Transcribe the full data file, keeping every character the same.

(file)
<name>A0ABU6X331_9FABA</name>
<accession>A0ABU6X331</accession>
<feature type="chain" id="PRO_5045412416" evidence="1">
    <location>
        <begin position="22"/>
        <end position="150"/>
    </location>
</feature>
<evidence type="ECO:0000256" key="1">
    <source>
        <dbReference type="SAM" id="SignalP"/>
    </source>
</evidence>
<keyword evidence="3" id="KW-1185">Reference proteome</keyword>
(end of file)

<name>A0ABU6X331_9FABA</name>
<accession>A0ABU6X331</accession>
<feature type="chain" id="PRO_5045412416" evidence="1">
    <location>
        <begin position="22"/>
        <end position="150"/>
    </location>
</feature>
<evidence type="ECO:0000256" key="1">
    <source>
        <dbReference type="SAM" id="SignalP"/>
    </source>
</evidence>
<keyword evidence="3" id="KW-1185">Reference proteome</keyword>